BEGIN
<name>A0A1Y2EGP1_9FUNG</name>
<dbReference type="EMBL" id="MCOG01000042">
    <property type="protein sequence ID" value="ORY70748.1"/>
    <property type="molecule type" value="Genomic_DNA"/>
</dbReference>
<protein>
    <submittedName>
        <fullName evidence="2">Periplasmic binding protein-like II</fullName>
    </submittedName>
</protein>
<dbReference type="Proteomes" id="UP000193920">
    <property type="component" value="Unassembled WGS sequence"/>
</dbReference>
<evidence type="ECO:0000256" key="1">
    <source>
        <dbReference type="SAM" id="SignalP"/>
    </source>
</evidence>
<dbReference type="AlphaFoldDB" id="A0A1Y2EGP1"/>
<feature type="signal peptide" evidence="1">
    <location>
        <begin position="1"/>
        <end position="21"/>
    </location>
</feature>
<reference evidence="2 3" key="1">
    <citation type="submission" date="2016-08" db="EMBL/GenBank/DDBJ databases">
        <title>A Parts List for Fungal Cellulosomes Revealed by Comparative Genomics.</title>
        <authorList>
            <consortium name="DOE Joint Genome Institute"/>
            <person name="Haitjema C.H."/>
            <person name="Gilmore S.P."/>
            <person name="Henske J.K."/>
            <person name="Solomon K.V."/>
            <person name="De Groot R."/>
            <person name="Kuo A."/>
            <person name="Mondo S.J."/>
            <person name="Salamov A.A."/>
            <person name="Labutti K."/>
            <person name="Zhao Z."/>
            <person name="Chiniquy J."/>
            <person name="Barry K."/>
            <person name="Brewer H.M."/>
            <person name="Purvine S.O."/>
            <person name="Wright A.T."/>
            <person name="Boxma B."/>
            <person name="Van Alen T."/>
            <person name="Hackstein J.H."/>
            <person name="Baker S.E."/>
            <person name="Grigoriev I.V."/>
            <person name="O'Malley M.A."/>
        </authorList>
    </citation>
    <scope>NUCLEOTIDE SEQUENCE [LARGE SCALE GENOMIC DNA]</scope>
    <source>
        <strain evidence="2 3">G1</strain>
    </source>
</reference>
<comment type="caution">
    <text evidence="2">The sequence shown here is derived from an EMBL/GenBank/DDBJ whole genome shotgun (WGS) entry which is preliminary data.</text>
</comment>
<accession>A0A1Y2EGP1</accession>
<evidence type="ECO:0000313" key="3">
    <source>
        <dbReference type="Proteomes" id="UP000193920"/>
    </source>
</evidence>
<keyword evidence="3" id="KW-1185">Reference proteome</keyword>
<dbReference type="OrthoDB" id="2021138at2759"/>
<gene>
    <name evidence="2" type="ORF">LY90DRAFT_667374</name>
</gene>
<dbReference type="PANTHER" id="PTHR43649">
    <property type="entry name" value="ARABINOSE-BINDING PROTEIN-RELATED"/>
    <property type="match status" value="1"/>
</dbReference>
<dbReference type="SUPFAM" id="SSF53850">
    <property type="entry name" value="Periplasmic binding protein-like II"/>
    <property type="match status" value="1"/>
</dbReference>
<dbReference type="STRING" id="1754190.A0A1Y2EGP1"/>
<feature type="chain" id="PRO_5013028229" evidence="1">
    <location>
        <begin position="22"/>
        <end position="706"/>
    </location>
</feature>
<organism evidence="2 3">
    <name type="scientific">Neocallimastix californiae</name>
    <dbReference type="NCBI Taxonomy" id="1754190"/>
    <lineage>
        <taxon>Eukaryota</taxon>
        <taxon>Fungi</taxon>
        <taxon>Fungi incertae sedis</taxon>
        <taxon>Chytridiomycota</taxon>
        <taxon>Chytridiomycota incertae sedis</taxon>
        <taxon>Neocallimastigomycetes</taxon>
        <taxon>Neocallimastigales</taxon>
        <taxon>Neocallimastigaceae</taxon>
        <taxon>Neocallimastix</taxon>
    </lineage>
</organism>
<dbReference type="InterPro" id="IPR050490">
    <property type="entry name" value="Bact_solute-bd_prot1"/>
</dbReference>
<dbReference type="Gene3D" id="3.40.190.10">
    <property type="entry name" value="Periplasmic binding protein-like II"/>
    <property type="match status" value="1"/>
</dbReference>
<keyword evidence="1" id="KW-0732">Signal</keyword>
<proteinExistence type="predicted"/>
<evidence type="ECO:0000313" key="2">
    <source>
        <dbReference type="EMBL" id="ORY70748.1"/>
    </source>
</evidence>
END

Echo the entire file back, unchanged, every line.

<name>A0A1Y2EGP1_9FUNG</name>
<dbReference type="EMBL" id="MCOG01000042">
    <property type="protein sequence ID" value="ORY70748.1"/>
    <property type="molecule type" value="Genomic_DNA"/>
</dbReference>
<protein>
    <submittedName>
        <fullName evidence="2">Periplasmic binding protein-like II</fullName>
    </submittedName>
</protein>
<dbReference type="Proteomes" id="UP000193920">
    <property type="component" value="Unassembled WGS sequence"/>
</dbReference>
<evidence type="ECO:0000256" key="1">
    <source>
        <dbReference type="SAM" id="SignalP"/>
    </source>
</evidence>
<dbReference type="AlphaFoldDB" id="A0A1Y2EGP1"/>
<feature type="signal peptide" evidence="1">
    <location>
        <begin position="1"/>
        <end position="21"/>
    </location>
</feature>
<reference evidence="2 3" key="1">
    <citation type="submission" date="2016-08" db="EMBL/GenBank/DDBJ databases">
        <title>A Parts List for Fungal Cellulosomes Revealed by Comparative Genomics.</title>
        <authorList>
            <consortium name="DOE Joint Genome Institute"/>
            <person name="Haitjema C.H."/>
            <person name="Gilmore S.P."/>
            <person name="Henske J.K."/>
            <person name="Solomon K.V."/>
            <person name="De Groot R."/>
            <person name="Kuo A."/>
            <person name="Mondo S.J."/>
            <person name="Salamov A.A."/>
            <person name="Labutti K."/>
            <person name="Zhao Z."/>
            <person name="Chiniquy J."/>
            <person name="Barry K."/>
            <person name="Brewer H.M."/>
            <person name="Purvine S.O."/>
            <person name="Wright A.T."/>
            <person name="Boxma B."/>
            <person name="Van Alen T."/>
            <person name="Hackstein J.H."/>
            <person name="Baker S.E."/>
            <person name="Grigoriev I.V."/>
            <person name="O'Malley M.A."/>
        </authorList>
    </citation>
    <scope>NUCLEOTIDE SEQUENCE [LARGE SCALE GENOMIC DNA]</scope>
    <source>
        <strain evidence="2 3">G1</strain>
    </source>
</reference>
<comment type="caution">
    <text evidence="2">The sequence shown here is derived from an EMBL/GenBank/DDBJ whole genome shotgun (WGS) entry which is preliminary data.</text>
</comment>
<accession>A0A1Y2EGP1</accession>
<evidence type="ECO:0000313" key="3">
    <source>
        <dbReference type="Proteomes" id="UP000193920"/>
    </source>
</evidence>
<keyword evidence="3" id="KW-1185">Reference proteome</keyword>
<dbReference type="OrthoDB" id="2021138at2759"/>
<gene>
    <name evidence="2" type="ORF">LY90DRAFT_667374</name>
</gene>
<dbReference type="PANTHER" id="PTHR43649">
    <property type="entry name" value="ARABINOSE-BINDING PROTEIN-RELATED"/>
    <property type="match status" value="1"/>
</dbReference>
<dbReference type="SUPFAM" id="SSF53850">
    <property type="entry name" value="Periplasmic binding protein-like II"/>
    <property type="match status" value="1"/>
</dbReference>
<dbReference type="STRING" id="1754190.A0A1Y2EGP1"/>
<feature type="chain" id="PRO_5013028229" evidence="1">
    <location>
        <begin position="22"/>
        <end position="706"/>
    </location>
</feature>
<organism evidence="2 3">
    <name type="scientific">Neocallimastix californiae</name>
    <dbReference type="NCBI Taxonomy" id="1754190"/>
    <lineage>
        <taxon>Eukaryota</taxon>
        <taxon>Fungi</taxon>
        <taxon>Fungi incertae sedis</taxon>
        <taxon>Chytridiomycota</taxon>
        <taxon>Chytridiomycota incertae sedis</taxon>
        <taxon>Neocallimastigomycetes</taxon>
        <taxon>Neocallimastigales</taxon>
        <taxon>Neocallimastigaceae</taxon>
        <taxon>Neocallimastix</taxon>
    </lineage>
</organism>
<dbReference type="InterPro" id="IPR050490">
    <property type="entry name" value="Bact_solute-bd_prot1"/>
</dbReference>
<dbReference type="Gene3D" id="3.40.190.10">
    <property type="entry name" value="Periplasmic binding protein-like II"/>
    <property type="match status" value="1"/>
</dbReference>
<keyword evidence="1" id="KW-0732">Signal</keyword>
<proteinExistence type="predicted"/>
<evidence type="ECO:0000313" key="2">
    <source>
        <dbReference type="EMBL" id="ORY70748.1"/>
    </source>
</evidence>